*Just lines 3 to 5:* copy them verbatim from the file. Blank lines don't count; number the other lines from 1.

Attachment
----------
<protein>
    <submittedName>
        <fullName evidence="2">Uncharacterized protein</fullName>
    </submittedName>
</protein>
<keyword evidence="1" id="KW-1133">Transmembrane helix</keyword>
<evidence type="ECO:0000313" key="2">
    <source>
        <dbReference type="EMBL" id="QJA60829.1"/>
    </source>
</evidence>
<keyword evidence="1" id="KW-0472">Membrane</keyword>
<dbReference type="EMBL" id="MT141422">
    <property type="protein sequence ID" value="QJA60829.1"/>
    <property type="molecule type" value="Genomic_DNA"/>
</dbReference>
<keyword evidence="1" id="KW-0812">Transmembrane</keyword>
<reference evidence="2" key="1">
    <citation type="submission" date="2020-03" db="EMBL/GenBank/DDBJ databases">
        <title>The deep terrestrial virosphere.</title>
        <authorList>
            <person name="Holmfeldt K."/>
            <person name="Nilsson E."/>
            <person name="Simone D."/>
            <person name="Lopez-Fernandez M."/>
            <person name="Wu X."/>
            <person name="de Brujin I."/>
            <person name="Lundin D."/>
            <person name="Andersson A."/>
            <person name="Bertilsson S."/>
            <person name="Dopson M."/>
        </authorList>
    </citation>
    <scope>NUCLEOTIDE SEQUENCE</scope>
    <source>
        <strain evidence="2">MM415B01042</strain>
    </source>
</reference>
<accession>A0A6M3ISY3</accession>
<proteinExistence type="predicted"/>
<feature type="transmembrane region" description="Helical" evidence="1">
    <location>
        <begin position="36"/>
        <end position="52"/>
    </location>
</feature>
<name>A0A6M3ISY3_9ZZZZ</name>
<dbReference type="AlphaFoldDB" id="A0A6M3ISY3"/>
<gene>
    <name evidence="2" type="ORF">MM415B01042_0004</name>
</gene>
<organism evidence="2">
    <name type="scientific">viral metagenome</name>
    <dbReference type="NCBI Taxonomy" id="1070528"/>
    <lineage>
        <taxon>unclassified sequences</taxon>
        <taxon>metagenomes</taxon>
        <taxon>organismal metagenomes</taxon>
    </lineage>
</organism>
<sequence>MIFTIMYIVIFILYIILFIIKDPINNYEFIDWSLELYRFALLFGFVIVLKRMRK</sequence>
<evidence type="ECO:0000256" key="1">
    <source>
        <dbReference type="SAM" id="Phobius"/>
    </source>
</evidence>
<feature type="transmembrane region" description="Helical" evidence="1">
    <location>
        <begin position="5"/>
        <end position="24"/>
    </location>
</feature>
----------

        <fullName evidence="2">Uncharacterized protein</fullName>
    </submittedName>
</protein>